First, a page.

But let's not kid ourselves either. The only reason this failed is that there were enough Republicans who refused to go along with it. Unfortunately for all of us, that won't always be the case.

The Kleptocracy Officially Begins As Congress Is In Session

It was nice to see Republicans in the House make sure their very first act in the new Congress was to hang a nice bright sign outside the Capitol saying that the kleptocracy was open for business. Forget repealing Obamacare. That can wait until the GOP first makes sure that its corruption will not be impinged by any spurious investigations.

The House will adopt the rules for the 115th Congress today and one of the new rules that House Republicans voted on last night and will be adopted over Democratic objections today is to gut the Office of Congressional Ethics, the independent agency that investigates Congressional misconduct. Under the new Republican rules, that office will cease to exist as an independent entity or an entity at all. A new Office of Congressional Complaint Review (OCCR) will take its place but importantly not be independent. Instead it will report to the totally partisan and ineffective House Ethics Committee. If that was not bad enough, the new Republican rules effectively muzzle the office from sharing information with the public and restrict paths of investigation. First, the new OCCR will not be allowed to investigate any anonymous complaints. In addition, the OCCR would not be allowed to relay any information to law enforcement officials if it determines that a crime has been committed. And lastly, just to ensure that these potential Congressional crimes remain totally hidden from the public, the OCCR is specifically prohibited from providing any information to the public or employing any person "for a position involving communications with the public". The opportunity for outright bribery and corruption is now wide open. And, under these new rules, pedophiles like Mark Foley would probably still be in Congress abusing House pages.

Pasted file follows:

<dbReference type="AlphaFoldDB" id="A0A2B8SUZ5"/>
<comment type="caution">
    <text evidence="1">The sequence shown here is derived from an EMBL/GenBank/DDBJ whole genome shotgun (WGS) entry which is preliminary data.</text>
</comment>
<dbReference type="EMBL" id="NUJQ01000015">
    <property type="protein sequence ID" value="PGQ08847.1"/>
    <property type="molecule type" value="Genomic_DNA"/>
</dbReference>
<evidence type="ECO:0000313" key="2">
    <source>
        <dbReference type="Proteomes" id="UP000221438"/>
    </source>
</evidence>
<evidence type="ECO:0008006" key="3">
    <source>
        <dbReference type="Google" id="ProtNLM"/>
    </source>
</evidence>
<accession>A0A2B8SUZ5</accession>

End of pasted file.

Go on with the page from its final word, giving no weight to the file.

While Congress is just hanging out the shingle to be bribed, Donald Trump has already been out there banking hundreds of thousands of dollars by selling access. There was the development projects in India that Trump helped move along in the immediate aftermath of his election and the solicitation of foreign embassies to use his DC hotel. Trump projects are going forward in Indonesia, India, Uruguay, Dubai, and Canada. With the exception of Canada, all of these countries are places where greasing the hands of powerful politicians and building interests are useful in getting things done. The NY Times describes Trump's ethical morass in Indonesia thusly, "[Trump's] tangle of relationships includes an Indonesian business partner who aspires to high office; a powerful politician accused of trying to extort billions of dollars from an American mining company; as well as Mr. Trump’s adviser on regulatory issues, Carl C. Icahn, who is a top shareholder in the same mining company."